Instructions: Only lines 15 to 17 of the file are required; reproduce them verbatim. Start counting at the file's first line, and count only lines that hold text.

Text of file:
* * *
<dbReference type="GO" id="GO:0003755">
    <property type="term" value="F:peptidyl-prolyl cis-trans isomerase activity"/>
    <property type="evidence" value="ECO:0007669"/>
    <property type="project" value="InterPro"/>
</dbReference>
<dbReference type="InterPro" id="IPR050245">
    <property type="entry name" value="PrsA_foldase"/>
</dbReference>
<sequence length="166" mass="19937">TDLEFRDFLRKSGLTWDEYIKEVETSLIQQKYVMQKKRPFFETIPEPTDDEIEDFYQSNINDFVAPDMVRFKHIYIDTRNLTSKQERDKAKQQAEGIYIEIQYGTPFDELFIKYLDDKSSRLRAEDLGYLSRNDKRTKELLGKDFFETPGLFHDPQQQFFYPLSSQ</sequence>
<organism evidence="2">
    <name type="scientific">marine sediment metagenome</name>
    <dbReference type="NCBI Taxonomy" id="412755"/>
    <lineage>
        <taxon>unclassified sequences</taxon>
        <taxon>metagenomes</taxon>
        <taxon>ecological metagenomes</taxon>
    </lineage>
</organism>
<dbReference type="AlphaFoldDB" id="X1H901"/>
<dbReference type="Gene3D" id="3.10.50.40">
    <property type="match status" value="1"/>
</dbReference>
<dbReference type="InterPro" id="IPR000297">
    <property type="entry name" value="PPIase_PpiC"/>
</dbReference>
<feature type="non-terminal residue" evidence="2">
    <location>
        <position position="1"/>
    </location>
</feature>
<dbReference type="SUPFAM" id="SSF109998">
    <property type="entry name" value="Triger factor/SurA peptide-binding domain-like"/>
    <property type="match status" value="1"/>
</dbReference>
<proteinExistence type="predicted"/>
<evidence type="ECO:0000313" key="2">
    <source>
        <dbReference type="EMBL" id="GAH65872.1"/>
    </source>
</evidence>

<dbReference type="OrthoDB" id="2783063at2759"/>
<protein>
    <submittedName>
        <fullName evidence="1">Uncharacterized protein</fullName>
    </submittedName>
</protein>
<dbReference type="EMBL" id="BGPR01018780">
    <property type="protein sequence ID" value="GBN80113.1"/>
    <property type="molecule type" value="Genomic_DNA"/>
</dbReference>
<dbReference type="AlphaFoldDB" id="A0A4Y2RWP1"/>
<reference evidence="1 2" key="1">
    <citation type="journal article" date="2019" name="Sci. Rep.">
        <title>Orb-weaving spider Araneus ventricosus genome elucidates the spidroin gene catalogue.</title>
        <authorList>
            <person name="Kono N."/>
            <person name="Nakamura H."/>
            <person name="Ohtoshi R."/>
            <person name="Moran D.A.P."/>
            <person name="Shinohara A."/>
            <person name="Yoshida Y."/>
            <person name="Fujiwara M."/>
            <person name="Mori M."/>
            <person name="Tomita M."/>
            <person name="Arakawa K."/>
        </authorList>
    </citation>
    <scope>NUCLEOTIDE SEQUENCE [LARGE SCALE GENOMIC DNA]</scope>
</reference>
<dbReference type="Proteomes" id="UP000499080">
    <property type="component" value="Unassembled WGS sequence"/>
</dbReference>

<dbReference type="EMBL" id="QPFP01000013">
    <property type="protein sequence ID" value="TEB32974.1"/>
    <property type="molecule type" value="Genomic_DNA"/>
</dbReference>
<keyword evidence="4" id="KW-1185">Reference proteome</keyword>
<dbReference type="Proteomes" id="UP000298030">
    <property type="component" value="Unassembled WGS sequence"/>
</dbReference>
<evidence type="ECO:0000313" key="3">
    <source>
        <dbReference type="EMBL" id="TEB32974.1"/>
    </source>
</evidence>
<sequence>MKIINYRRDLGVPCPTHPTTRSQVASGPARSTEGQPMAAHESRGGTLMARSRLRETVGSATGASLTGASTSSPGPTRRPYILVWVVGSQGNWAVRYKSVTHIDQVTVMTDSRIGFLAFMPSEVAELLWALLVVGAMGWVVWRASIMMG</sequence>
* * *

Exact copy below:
        <taxon>metagenomes</taxon>
        <taxon>ecological metagenomes</taxon>
    </lineage>